NYC Tenants Forced Out of Homes Stage Hunger Strike

What to Know

  • More than 80 tenants were forced out of their Chinatown homes earlier this year and four began a hunger strike Thursday
  • It comes nearly a month after the tenants were evicted by the city from their homes at 83 and 85 Bowery in Chinatown on Jan. 18
  • Their landlord, Joseph Betesh, has been accused in the past of trying to vacate the building then renovate it and hike up the rent

Four tenants forced out of their Chinatown homes earlier this year began a hunger strike on Thursday during a demonstration aimed at getting them and more than 80 other tenants back into their building.

The four demonstrators donned red headbands with Chinese characters that read “juéshí,” meaning “hunger strike,” as others chanted demands outside the city Department of Housing Protection and Development in lower Manhattan. It comes nearly a month after the tenants were evicted by the city from their homes at 83 and 85 Bowery in Chinatown on Jan. 18 because of a slanted staircase and other code violations at the building. 

Initially placed in a hotel in East New York they have since been moved to Wyndham Garden Inn in Chinatown.

“We don’t want that, we want to go home,” said Don Lee, chairman of Homecrest Community Services, a non-profit organization providing multi-social services for seniors and immigrant families in NYC.

Their landlord, Joseph Betesh, has been accused in the past of allowing the building to deteriorate so that he could eventually evict them and then increase the rent or build a new complex--many calling him a “Slumlord.”

“This is not a show," said Lee. "We will be here today, tonight, tomorrow. We urge everyone who cares about New York City, who cares about people who are simply being forced out of their homes, to show up, show your support, speak in solidarity with them, to make sure that the city can simply fix five sets of wooden staircases.

She added, "if the city cannot fix five sets of staircases, then we have no hope."

Since the residents have been evicted by the city, the HPD has worked in tandem with the city Department of Buildings to conduct a thorough investigation of the building.

In an official status update on Feb. 7, the HPD concluded that after the structural assessment, the building would need extensive repairs. However, the HPD rejected the tenants’ request for an Emergency Repair Program, stating that it would “slow down the projected timeline and would delay residents from moving back into their homes.”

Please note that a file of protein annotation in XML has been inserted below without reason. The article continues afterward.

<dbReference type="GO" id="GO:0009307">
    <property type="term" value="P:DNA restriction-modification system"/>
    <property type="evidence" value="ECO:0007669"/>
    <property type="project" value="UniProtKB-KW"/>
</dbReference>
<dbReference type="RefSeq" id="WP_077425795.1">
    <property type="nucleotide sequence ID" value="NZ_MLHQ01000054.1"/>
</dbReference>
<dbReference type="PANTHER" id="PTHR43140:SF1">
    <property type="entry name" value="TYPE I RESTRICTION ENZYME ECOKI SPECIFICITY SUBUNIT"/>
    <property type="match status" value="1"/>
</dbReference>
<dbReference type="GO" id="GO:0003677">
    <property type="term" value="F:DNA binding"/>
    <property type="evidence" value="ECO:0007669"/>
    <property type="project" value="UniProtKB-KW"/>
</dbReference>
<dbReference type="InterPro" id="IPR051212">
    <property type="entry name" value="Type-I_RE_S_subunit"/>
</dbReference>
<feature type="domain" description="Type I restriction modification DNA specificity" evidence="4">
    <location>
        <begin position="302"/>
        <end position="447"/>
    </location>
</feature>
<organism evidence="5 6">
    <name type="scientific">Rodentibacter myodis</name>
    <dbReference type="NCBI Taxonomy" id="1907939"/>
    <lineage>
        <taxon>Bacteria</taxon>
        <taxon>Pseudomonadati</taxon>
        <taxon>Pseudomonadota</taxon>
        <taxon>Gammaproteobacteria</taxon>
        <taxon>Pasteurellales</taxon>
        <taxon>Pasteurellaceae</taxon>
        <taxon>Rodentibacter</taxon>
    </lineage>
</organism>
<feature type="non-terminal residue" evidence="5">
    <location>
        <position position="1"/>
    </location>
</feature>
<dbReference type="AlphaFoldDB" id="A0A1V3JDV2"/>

The timeline is an estimated additional eight weeks, after Betesh missed his initial deadline to fix the staircase on Feb. 1. 

“HPD and DOB in coordination with City Hall have been working closely with the tenants’ representatives to get displaced families back to their community and homes as soon as possible. The owner is working to make needed repairs and has now agreed to pay for hotel rooms for most of the tenants, until the building is safe for them to return to. He has much more work to do, and we will be closely monitoring his progress,” said HPD’s Deputy Press Secretary, Matthew Creegan.

For the time being, the families are staying in nearby hotel Wyndam Garden Inn. Lee said that there are as many seven family members per room.

"How is it that we live in a city that postures as a so-called ‘sanctuary city,’ but then again, they’re displacing people,” said Yanin Peña, an advocate with People First, a coalition to protect residents of Chinatown and the Lower East Side.

A spokesman for Betesh's holding company said the landlord is complying with the city's conditions and timelines for the repairs. He added that the units themselves also have safety hazards that will need to be addressed afterward. 

"Any reports claiming that we seek to demolish the building or replace it with a hotel or condominiums are false," he added. "We all share the same goal – moving families back into their homes as quickly as possible."

Still, some residents said they may never be able to move back in.

In a video posted on its Facebook page, Youth Against Displacement interviewed evicted tenants who shared their experiences.

"I've lived there for 20 years. He kicked me out in 2 hours," said one resident.

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